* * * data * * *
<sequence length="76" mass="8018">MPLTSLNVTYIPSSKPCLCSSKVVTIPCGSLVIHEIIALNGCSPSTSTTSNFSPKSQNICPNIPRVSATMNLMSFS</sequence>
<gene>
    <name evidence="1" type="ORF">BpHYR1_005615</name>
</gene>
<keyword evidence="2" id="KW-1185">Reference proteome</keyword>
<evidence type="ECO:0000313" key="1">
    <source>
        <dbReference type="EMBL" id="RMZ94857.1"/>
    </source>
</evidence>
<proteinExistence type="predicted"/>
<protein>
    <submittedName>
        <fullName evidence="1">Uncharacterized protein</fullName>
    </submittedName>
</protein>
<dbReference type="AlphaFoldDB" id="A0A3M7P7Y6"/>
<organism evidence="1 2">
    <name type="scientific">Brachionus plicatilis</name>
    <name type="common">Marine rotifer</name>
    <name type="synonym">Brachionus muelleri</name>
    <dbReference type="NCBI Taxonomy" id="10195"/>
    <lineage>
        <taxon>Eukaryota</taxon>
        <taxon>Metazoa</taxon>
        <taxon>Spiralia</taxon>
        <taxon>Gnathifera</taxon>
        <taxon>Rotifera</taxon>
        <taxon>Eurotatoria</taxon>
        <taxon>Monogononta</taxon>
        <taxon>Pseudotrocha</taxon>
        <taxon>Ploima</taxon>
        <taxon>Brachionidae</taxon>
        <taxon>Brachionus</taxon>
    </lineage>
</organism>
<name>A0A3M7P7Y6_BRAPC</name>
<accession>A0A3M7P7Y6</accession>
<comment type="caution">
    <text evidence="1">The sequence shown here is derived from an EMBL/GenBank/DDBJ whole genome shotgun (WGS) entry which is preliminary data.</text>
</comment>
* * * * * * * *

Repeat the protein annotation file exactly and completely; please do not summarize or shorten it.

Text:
<sequence length="76" mass="8018">MPLTSLNVTYIPSSKPCLCSSKVVTIPCGSLVIHEIIALNGCSPSTSTTSNFSPKSQNICPNIPRVSATMNLMSFS</sequence>
<gene>
    <name evidence="1" type="ORF">BpHYR1_005615</name>
</gene>
<keyword evidence="2" id="KW-1185">Reference proteome</keyword>
<evidence type="ECO:0000313" key="1">
    <source>
        <dbReference type="EMBL" id="RMZ94857.1"/>
    </source>
</evidence>
<proteinExistence type="predicted"/>
<protein>
    <submittedName>
        <fullName evidence="1">Uncharacterized protein</fullName>
    </submittedName>
</protein>
<dbReference type="AlphaFoldDB" id="A0A3M7P7Y6"/>
<organism evidence="1 2">
    <name type="scientific">Brachionus plicatilis</name>
    <name type="common">Marine rotifer</name>
    <name type="synonym">Brachionus muelleri</name>
    <dbReference type="NCBI Taxonomy" id="10195"/>
    <lineage>
        <taxon>Eukaryota</taxon>
        <taxon>Metazoa</taxon>
        <taxon>Spiralia</taxon>
        <taxon>Gnathifera</taxon>
        <taxon>Rotifera</taxon>
        <taxon>Eurotatoria</taxon>
        <taxon>Monogononta</taxon>
        <taxon>Pseudotrocha</taxon>
        <taxon>Ploima</taxon>
        <taxon>Brachionidae</taxon>
        <taxon>Brachionus</taxon>
    </lineage>
</organism>
<name>A0A3M7P7Y6_BRAPC</name>
<accession>A0A3M7P7Y6</accession>
<comment type="caution">
    <text evidence="1">The sequence shown here is derived from an EMBL/GenBank/DDBJ whole genome shotgun (WGS) entry which is preliminary data.</text>
</comment>